Communication with low health literate patients

Importance of strengthening health literacy

Almost half of the European population has inadequate health literacy. Older people are particularly affected as modern healthcare demands more and more self-management, often utilising ICT-based systems Find more information here. It is important to strengthen health literacy capacities of older people as this will enable them to remain active and healthy and to participate more in society. When communicating with people who have low health literacy skills, the first important step is to identify what the individual health literacy gap is and to respond accordingly.

How to communicate with people who have low health literacy skills?

  • Use simple language, talk slowly and prioritise information. Prioritisation is needed because research shows that persons with lower levels of health literacy are focusing longer on non-relevant information in texts (Michael Mackert et al. Understanding Health Literacy Measurement through eye tracking. Journal of Health Communication 2013)
  • Use teach-back method: This e.g. implies to encourage questions, to summarise what you hear the patient is answering and to ask if the summary is all right.
  • Repeat health-related messages and use means of follow-up, e.g. follow-up calls during a certain period of time.
  • Before using health related documents, it is essential to test them in the target population in order to make sure that these documents are comprehensible for older adults with low health literacy.
  • Depending on a person’s needs, apply multiple channels of communication and use innovative media like photonovels, films, graphs, drawings. They can reduce comprehension problems in older adults with low health literacy. (For more information on this aspect, please refer to the section on health communication).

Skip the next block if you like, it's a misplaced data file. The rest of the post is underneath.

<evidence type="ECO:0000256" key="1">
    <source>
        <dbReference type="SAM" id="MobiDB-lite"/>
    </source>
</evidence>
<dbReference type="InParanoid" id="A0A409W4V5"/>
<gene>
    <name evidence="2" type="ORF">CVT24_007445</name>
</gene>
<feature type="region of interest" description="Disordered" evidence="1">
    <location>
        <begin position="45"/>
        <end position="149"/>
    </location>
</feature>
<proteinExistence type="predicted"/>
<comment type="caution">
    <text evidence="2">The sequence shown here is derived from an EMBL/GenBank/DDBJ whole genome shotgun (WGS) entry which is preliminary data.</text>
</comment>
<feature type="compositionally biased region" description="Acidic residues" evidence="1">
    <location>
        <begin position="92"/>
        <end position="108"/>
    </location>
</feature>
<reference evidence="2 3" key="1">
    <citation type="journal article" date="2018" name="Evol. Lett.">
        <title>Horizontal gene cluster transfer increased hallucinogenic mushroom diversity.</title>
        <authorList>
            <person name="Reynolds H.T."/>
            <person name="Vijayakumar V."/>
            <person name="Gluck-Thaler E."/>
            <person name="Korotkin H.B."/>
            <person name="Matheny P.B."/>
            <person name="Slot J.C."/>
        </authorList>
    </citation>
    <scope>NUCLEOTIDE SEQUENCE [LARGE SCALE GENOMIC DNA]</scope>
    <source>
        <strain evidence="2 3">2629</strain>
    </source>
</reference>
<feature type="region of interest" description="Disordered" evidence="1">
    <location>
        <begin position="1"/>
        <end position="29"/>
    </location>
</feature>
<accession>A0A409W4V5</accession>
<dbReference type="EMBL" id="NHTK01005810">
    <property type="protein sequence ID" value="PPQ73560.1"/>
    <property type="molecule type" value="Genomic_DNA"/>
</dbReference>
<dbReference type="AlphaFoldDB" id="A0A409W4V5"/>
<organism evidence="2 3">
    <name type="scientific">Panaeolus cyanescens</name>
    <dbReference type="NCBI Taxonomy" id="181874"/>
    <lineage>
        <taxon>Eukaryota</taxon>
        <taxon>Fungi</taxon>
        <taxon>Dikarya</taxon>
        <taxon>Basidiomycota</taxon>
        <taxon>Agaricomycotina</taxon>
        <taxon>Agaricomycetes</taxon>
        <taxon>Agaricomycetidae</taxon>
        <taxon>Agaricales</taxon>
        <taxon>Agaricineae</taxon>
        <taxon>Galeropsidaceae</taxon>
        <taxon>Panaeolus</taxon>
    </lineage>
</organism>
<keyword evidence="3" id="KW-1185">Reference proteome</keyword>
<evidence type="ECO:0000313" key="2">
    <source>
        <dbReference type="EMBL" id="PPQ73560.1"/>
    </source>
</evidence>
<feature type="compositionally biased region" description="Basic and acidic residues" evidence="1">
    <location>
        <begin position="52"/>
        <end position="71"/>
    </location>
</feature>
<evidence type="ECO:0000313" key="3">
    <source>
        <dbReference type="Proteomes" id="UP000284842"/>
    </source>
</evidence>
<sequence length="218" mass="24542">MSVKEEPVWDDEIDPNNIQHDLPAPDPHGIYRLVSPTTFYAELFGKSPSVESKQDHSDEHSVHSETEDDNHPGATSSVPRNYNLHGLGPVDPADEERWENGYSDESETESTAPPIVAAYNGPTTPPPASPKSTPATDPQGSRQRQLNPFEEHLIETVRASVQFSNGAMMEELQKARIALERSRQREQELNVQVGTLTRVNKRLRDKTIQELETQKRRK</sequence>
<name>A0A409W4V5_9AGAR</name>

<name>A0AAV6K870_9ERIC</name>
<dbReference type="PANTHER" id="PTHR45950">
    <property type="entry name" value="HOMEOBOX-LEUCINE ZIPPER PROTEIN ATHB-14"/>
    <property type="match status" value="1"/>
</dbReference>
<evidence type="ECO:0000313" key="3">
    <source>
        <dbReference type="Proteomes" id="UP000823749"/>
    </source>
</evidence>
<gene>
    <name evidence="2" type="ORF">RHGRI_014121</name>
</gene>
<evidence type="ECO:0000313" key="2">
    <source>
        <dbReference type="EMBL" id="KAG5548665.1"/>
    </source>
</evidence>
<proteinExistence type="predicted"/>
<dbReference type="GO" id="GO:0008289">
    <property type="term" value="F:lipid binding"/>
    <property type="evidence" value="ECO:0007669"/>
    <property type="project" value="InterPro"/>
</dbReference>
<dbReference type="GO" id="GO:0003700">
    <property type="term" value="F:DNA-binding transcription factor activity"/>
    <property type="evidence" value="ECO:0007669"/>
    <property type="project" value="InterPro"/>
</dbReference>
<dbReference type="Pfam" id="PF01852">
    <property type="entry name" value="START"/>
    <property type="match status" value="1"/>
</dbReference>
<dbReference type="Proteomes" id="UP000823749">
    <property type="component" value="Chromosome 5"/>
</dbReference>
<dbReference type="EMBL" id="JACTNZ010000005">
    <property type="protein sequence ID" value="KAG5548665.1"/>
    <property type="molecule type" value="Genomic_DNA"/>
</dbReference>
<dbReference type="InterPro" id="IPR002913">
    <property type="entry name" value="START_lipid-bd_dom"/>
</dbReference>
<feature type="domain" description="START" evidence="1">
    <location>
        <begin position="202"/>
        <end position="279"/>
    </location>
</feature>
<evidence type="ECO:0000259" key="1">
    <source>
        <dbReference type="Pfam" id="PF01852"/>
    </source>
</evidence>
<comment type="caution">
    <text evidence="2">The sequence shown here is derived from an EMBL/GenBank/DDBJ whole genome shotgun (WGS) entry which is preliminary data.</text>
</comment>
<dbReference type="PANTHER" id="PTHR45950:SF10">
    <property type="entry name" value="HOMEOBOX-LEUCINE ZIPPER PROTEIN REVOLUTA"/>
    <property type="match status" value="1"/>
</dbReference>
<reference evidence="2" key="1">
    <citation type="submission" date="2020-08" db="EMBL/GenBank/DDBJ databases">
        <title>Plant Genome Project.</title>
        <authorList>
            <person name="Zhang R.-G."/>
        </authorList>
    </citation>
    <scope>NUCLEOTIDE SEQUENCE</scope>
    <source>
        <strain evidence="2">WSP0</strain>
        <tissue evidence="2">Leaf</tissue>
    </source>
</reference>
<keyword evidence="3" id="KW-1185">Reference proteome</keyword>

Health literacy capacities of older adults can be improved by informing them in ways which are considered useful and affirming and enhance skills and self-confidence to make decisions about their own health. Healthcare workers and healthcare organisations can contribute by tailored communication on health issues Find more information here.

References:

Adili, F., Higgins, I., Koch, T. (2013) Older women and chronic illness: Transitioning and learning to live with diabetes. Action Research 2013 11(2): 142–156. DOI: 10.1177/1476750313477157

Bonevski, B., Randell, M., Paul, C., Chapman, K., Twyman, L., Bryant, J., Brozek, I., Hughes, C. (2014). Reaching the hard-to reach: a systematic review of strategies for improving health and medical research with socially disadvantaged groups. BMC Medical Research Methodology 2014 (14) 42

Koops van ‘t Jagt; Hoeks; Jansen; de Winter; Reijneveld (in press), Comprehensibility of Health Related Documents for Older Adults with Different Levels of Health Literacy: A Systematic Review. Journal of Health Communication.